Daily PM samples were collected in Chengdu, a megacity in southwest China, for a period of one month in every season during 2009–2010. Mass concentrations of water-soluble inorganic ions, organic carbon (OC), elemental carbon (EC), levoglucosan (LG), water soluble organic carbon (WSOC), and elements were determined to identify the chemical characteristics and potential sources of PM . The data obtained in spring were discussed in detail to explore the impacts of dust storms and biomass burning on the chemical aerosol properties. The daily PM mass concentrations ranged from 49.2 to 425.0 μg m with an annual average of 165.1 ± 85.1 μg m . The highest seasonal average of PM concentrations was observed in the winter (225.5 ± 73.2 μg m ) and the lowest in the summer (113.5 ± 39.3 μg m ). Dust storm influence was observed only during the spring, while biomass burning activities occurred frequently in late spring and early summer. In the spring season, water-soluble ions, total carbonaceous aerosols, and the sum of the dominant elements (Al, Si, Ca, Ti, Fe, Mn, Zn, Pb, and Cu) accounted for 30.0 ± 9.3%, 38.6 ± 11.4%, and 6.2 ± 5.3%, respectively, of the total PM mass. Crustal element levels evidently increased during the dust storm episode and LG, OC, WSOC, Cl and K concentrations increased by a factor of 2-7 during biomass burning episodes. Using the Positive Matrix Factorization (PMF) receptor model, four sources for spring aerosols were identified, including secondary sulfate and nitrate, motor vehicle emissions, soil dust, and biomass burning. The four sources were estimated to contribute 24.6%, 18.8%, 23.6% and 33.0%, respectively, to the total PM mass. ► Major chemical components of PM were identified in each season. ► Dust storms occasionally affected PM composition in spring. ► Biomass burning significantly changed PM composition in late spring to early summer. ► Major sources for PM include secondary sulfate/nitrate, motor vehicles and road dust, soil dust and others, and biomass burning.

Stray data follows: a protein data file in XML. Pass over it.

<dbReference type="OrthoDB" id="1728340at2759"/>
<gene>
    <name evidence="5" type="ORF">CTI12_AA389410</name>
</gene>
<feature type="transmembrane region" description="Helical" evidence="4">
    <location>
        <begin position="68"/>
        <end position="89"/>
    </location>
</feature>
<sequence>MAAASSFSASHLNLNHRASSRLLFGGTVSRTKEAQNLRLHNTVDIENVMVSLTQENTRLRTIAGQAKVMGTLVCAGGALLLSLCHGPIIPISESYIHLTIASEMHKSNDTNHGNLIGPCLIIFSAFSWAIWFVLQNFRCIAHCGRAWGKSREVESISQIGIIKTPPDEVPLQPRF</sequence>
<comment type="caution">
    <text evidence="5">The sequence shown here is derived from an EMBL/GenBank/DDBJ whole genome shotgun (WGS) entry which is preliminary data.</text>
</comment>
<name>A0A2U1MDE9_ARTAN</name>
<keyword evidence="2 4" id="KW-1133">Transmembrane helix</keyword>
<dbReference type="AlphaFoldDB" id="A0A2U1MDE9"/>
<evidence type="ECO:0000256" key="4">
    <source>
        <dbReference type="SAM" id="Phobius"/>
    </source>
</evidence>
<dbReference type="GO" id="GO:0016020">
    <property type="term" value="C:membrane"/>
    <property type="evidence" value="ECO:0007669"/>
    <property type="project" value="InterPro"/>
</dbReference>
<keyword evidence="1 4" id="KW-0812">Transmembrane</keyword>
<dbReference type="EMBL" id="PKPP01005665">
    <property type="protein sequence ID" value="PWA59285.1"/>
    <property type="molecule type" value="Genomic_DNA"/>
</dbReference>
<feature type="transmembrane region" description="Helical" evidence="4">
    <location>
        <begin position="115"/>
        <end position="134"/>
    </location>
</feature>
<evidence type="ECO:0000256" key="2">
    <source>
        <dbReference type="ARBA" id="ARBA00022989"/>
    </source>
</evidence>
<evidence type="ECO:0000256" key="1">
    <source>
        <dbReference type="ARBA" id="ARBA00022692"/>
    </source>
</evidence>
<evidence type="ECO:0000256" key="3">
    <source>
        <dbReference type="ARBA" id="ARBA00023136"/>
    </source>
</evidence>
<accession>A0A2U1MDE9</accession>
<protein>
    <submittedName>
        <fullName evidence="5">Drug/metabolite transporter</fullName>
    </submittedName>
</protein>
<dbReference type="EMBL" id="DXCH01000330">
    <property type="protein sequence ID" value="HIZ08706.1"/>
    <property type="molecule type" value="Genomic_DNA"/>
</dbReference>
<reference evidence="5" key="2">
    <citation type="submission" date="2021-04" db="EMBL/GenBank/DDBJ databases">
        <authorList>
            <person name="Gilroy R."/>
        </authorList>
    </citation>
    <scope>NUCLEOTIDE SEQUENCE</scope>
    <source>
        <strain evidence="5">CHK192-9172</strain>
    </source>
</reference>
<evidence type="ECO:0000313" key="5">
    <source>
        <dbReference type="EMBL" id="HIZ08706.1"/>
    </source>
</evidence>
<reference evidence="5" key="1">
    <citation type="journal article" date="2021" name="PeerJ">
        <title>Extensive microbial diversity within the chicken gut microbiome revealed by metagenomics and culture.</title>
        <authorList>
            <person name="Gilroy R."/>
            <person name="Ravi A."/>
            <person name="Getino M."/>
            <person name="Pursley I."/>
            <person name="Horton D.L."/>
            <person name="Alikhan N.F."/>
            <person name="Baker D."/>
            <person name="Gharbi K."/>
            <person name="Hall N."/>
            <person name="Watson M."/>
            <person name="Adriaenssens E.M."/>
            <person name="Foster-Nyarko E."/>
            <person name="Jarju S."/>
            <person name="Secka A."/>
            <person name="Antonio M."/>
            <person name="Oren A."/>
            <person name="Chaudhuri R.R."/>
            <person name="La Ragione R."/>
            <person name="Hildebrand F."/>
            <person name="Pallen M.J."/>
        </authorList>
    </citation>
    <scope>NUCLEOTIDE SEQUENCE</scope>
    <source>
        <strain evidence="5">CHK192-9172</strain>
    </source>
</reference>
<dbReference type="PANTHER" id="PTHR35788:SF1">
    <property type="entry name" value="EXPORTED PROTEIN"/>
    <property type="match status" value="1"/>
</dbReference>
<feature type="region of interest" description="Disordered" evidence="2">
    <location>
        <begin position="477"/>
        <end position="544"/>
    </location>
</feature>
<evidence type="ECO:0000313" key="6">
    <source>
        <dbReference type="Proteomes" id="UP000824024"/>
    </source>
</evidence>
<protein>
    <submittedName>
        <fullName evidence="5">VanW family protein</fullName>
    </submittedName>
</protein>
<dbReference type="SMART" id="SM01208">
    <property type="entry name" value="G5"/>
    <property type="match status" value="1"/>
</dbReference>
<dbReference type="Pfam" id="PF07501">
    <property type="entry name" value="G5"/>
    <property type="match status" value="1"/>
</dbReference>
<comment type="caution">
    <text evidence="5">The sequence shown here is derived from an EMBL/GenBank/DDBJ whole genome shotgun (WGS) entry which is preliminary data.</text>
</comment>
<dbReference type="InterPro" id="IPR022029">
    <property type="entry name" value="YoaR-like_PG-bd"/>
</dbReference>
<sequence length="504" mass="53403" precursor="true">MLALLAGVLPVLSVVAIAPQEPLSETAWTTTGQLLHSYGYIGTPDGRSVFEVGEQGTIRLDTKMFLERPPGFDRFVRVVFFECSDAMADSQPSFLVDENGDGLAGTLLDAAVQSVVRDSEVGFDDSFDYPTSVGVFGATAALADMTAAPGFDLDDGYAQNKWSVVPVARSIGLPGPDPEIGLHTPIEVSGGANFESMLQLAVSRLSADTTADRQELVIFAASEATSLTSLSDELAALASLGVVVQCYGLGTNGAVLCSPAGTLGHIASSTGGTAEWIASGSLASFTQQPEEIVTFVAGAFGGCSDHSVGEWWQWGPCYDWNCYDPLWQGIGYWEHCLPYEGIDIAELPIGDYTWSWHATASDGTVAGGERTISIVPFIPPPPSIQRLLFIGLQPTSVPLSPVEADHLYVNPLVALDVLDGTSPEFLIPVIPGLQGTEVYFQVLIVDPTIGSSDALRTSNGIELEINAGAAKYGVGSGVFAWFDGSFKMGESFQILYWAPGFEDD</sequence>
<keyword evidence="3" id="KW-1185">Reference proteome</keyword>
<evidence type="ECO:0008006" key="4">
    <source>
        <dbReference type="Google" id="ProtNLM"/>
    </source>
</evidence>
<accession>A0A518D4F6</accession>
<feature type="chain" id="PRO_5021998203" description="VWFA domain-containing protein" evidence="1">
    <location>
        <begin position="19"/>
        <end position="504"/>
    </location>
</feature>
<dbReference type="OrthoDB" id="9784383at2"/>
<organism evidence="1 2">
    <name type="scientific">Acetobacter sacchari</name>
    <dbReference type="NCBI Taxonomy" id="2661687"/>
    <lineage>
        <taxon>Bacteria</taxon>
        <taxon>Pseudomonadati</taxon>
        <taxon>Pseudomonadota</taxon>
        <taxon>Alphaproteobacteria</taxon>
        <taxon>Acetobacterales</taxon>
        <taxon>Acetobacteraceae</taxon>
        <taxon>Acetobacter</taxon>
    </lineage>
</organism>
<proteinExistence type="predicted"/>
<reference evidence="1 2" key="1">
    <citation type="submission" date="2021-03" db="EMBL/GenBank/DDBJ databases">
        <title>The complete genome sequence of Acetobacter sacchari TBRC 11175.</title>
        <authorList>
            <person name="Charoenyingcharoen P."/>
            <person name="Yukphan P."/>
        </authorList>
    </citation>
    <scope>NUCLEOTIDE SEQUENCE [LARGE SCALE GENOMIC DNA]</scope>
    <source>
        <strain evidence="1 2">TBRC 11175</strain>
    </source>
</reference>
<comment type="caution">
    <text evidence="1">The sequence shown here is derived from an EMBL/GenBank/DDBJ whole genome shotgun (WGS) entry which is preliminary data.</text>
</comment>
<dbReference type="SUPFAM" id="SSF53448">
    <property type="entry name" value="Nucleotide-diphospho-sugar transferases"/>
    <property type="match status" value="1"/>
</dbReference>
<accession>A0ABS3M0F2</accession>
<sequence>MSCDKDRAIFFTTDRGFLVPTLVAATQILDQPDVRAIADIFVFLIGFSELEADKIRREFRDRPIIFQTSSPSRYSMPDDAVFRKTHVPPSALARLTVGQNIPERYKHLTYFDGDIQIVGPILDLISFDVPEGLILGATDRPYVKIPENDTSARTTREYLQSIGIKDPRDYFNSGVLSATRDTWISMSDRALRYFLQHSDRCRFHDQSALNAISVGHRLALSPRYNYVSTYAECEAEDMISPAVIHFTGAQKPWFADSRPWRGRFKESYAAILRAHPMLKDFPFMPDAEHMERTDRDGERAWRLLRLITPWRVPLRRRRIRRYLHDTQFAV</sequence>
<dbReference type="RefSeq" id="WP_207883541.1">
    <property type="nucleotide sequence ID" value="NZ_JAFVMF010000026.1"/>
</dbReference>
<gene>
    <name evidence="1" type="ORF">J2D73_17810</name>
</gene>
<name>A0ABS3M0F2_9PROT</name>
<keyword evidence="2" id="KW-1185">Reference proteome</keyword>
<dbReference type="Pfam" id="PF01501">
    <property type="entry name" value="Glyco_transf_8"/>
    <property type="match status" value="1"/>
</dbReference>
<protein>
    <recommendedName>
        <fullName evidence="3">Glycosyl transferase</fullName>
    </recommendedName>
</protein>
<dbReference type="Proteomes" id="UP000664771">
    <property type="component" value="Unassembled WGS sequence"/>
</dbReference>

To investigate the chemical properties of PM and put forward reasonable control measures, daily samples of PM were collected at an urban site in Beijing from August 4 to September 3 of 2012 using two 2-channel samplers. Chemical analysis was conducted for eight water soluble inorganic ions (WSII, including Na , NH , K , Mg , Ca , Cl , NO , and SO ), organic carbon (OC) and elementary carbon (EC). PM concentrations ranged from 8.8 to 218.6 μg m , with an average concentration of 80.6 ± 57.3 μg m . WSII, the most dominant PM constituents contributing 60 ± 18% of its mass, ranged from 3.1 to 172.2 μg m . SO , NO , and NH dominated WSII (90 ± 28%) and their concentrations were 1.3–105.7 μg m , 0.5–52.7 μg m and 0.3–33.5 μg m , respectively. The concentrations of OC and EC were 3.0–28.8 μgC m and 0.8–7.4 μgC m , constituting 17.6% and 4.9% of PM , respectively. Three serious pollution episodes (haze days) occurred during the campaign. PM and its chemical species showed substantial increases during haze episodes. The greater enhancement factors for SO (4.5), NO (4.0), and NH (4.2) during haze days compared to non-haze days were obtained, suggesting that these secondary inorganic ions play important roles in the formation of haze. The average ratio of NO /SO was 0.52. Ion balance calculations showed that PM samples were acidic during haze periods and close to neutral during non-haze days. Correlation analysis between the major ions was conducted and the results suggested that the main forms of NH might be (NH ) SO . In addition, the variations between haze days and non-haze days for OC, EC, and the ratio of OC/EC were discussed.